Public Information Notices
St. Vincent and the Grenadines and the IMF
IMF Concludes Article IV Consultation with
|Public Information Notices (PINs) form part of the IMF's efforts to promote transparency of the IMF's views and analysis of economic developments and policies. With the consent of the country (or countries) concerned, PINs are issued after Executive Board discussions of Article IV consultations with member countries, of its surveillance of developments at the regional level, of post-program monitoring, and of ex post assessments of member countries with longer-term program engagements. PINs are also issued after Executive Board discussions of general policy matters, unless otherwise decided by the Executive Board in a particular case.|
On October 27, the Executive Board concluded the Article IV consultation with St. Vincent and the Grenadines.1
In the mid-1990s the government launched an economic diversification program and strengthened measures to deal with the decline in the banana sector. This initiative was supported by major public investments in the agriculture, transport, education, and health sectors and the introduction of a wide range of fiscal incentives. Reflecting some success from the efforts, real GDP growth—which averaged 2½ percent a year during 1993−97 with significant volatility—surged to 5 percent a year during 1998−99. Inflation has been between ½ and 2 percent a year in the last three years. Labor market data are unavailable; the last census in 1991 estimated the unemployment rate at 19 percent, however, the perception is that unemployment remains substantial.
The external current account deficit widened in recent years, reaching 23 percent of GDP in 1998 and narrowing only slightly to 20 percent of GDP in 1999. The widening mainly reflected rapid import growth associated with the implementation of large public and private sector projects. Accordingly, the deficit was financed by inflows of foreign direct investment and concessional borrowing by the government. External public debt, after declining to about 30 percent of GDP in 1997, rose to 48½ percent of GDP in 1999 following the assumption of some private debt.
The performance of the consolidated public sector improved in recent years, with the overall position moving from a deficit of about 1½ percent of GDP in 1997 to an average of near balance during 1998-99. At the same time, public sector savings (current balance before grants plus capital revenue) were maintained at about 8½ percent of GDP a year. The improvement reflected mainly some strengthening in central government operations and continued large surpluses of the National Insurance Scheme. The central government deficit (after grants) was reduced from about 4½ percent of GDP in 1997 to slightly more than 1½ percent of GDP a year in 1998–99. This improvement reflected a sharp increase in grants to support capital projects, strengthened tax administration, and completion of some major capital projects in 1999. Grants rose from the equivalent of 1½ percent of GDP in 1997 to about 5 percent of GDP in 1998 before returning to about 1½ percent of GDP in 1999.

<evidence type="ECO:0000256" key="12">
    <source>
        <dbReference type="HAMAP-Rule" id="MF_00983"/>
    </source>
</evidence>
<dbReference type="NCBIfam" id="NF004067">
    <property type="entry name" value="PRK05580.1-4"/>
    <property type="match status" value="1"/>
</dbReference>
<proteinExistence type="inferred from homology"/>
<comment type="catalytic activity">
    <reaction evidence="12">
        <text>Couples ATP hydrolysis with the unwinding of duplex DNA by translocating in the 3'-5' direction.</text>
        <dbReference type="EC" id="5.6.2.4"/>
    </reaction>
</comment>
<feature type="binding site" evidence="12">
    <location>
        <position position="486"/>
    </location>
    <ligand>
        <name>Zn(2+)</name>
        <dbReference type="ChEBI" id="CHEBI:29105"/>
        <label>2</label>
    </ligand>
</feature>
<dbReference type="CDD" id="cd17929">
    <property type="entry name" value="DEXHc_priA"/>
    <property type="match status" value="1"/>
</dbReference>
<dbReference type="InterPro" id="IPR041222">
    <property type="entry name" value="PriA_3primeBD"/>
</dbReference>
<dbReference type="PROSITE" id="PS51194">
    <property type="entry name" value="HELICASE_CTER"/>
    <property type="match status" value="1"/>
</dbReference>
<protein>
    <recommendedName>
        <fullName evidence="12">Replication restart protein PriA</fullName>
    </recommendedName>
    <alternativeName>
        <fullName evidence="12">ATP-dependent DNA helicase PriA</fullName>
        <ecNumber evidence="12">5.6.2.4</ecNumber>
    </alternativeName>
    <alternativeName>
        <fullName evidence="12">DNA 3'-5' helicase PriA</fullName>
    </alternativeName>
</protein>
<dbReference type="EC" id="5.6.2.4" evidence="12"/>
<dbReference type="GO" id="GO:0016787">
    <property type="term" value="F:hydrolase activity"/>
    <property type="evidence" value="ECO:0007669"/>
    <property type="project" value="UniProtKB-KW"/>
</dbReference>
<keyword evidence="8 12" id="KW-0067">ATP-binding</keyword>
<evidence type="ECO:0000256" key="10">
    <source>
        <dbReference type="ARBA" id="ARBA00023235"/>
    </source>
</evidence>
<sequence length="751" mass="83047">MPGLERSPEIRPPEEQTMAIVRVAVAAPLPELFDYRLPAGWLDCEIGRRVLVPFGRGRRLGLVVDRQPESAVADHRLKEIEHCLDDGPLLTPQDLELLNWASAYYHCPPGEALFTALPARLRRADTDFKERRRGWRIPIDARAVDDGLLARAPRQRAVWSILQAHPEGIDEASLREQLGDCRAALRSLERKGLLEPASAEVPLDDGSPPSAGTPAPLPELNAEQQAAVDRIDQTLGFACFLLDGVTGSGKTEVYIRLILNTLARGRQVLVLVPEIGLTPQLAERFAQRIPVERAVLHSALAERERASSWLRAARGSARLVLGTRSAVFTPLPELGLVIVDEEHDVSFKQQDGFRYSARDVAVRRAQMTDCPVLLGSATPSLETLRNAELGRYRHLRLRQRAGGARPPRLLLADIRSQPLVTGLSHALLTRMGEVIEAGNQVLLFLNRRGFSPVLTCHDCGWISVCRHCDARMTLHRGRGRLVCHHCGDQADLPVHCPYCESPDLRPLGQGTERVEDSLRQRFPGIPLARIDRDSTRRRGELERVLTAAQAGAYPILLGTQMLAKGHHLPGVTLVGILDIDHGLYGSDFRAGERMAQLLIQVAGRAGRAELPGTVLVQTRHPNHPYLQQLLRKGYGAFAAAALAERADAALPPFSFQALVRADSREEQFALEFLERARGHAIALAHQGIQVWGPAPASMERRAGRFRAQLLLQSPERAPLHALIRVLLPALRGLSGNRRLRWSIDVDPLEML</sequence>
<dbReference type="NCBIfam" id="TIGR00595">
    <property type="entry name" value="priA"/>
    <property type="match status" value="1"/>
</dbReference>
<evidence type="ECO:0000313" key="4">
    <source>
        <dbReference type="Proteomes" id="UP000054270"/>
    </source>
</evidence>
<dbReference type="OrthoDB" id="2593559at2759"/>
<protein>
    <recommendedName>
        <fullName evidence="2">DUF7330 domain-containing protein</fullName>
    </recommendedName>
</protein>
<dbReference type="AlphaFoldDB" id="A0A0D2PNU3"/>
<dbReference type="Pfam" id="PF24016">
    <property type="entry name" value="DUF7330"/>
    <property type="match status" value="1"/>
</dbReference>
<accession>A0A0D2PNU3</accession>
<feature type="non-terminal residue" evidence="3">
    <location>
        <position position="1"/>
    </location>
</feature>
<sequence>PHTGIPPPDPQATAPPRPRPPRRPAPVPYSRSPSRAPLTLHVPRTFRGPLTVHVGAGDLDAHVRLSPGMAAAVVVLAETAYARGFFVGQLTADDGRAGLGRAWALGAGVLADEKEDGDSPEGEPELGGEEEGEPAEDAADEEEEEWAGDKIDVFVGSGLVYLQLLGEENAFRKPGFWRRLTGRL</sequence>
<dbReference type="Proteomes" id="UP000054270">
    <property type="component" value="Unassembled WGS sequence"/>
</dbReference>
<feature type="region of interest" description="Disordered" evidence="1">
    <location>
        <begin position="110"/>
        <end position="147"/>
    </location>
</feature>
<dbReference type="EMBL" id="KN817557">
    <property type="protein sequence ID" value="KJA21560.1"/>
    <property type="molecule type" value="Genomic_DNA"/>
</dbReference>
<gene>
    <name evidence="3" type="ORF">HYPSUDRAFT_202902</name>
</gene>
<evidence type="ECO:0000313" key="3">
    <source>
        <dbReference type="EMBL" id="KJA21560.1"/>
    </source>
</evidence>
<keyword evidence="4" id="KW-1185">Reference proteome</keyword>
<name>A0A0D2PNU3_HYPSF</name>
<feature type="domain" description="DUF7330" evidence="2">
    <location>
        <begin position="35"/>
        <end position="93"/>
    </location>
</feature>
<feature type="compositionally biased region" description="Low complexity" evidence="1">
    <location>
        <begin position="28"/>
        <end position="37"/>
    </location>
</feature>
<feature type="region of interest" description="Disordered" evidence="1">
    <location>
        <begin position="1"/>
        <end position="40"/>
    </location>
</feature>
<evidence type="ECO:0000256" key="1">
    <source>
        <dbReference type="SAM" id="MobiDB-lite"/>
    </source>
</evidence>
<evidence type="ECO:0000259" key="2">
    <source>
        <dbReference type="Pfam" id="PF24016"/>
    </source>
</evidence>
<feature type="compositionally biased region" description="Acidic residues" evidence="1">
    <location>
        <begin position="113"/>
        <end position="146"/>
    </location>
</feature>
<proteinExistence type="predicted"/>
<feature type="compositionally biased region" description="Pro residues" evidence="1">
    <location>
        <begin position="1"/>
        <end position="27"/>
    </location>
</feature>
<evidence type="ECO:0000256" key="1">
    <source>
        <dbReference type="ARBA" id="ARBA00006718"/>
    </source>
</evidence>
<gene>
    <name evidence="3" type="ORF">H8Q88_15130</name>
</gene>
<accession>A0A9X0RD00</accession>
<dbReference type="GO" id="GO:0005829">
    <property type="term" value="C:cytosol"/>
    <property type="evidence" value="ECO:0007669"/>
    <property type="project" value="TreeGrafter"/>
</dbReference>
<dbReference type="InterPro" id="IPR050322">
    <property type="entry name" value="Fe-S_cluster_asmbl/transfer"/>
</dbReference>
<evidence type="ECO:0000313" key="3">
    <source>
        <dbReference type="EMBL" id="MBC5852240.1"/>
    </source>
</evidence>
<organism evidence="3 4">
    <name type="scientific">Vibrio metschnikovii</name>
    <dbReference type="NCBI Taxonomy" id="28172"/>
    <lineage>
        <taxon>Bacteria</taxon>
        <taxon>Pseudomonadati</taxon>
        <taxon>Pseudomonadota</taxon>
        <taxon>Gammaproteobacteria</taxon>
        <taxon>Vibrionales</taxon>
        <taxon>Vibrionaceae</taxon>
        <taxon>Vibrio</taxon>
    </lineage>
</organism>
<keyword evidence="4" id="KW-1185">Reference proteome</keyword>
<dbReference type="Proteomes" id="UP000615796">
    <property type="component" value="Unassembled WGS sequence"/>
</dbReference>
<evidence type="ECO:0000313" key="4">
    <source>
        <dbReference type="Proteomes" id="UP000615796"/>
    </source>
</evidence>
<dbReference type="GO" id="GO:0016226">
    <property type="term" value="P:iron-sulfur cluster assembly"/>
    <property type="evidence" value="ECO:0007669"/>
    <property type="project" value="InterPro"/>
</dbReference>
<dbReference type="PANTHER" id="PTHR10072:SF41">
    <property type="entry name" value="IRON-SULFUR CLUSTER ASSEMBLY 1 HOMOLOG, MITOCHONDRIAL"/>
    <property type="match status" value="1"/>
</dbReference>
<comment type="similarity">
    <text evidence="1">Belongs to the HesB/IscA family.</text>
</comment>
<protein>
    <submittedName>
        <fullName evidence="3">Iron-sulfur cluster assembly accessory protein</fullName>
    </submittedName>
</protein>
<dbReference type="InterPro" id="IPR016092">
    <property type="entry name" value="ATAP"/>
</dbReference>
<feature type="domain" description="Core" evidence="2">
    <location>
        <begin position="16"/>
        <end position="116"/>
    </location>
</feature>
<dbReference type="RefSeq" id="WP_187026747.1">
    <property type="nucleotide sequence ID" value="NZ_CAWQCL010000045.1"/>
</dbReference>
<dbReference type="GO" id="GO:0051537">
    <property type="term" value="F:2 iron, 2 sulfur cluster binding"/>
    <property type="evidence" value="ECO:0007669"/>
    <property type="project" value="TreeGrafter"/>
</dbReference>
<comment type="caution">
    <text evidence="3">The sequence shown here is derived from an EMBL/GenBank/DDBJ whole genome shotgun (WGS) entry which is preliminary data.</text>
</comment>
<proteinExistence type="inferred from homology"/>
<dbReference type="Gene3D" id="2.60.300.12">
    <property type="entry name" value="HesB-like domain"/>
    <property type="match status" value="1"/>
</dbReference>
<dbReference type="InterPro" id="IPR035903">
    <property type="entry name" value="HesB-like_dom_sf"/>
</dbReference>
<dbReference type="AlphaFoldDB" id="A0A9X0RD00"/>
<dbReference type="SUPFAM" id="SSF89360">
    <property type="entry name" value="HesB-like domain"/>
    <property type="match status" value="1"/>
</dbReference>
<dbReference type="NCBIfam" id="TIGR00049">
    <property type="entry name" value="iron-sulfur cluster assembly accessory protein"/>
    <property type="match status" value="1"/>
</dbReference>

The offshore sector has grown rapidly in recent years following the revision in 1996 of laws governing these activities. The sector has 11,400 registered entities, of which 28 are banks, 608 are trusts, and the rest are international business companies. It is estimated that the offshore sector contributed EC$30 million (3½ percent of GDP) in 1999 in fees, employment, rentals, and use of utilities. However, recent reports cited St. Vincent and the Grenadines as a noncooperative jurisdiction, with inadequate legal infrastructure and supervisory practices for offshore activities, as well as a tax haven.
Executive Board Assessment
Directors noted that St. Vincent and the Grenadines’ economic performance in the recent period has been broadly satisfactory, with reasonable real GDP growth, low inflation, and continued strong public savings and a strong overall fiscal position. However, they expressed concern that unemployment appears to remain high despite variations in the estimates, with a severe incidence on youth and women.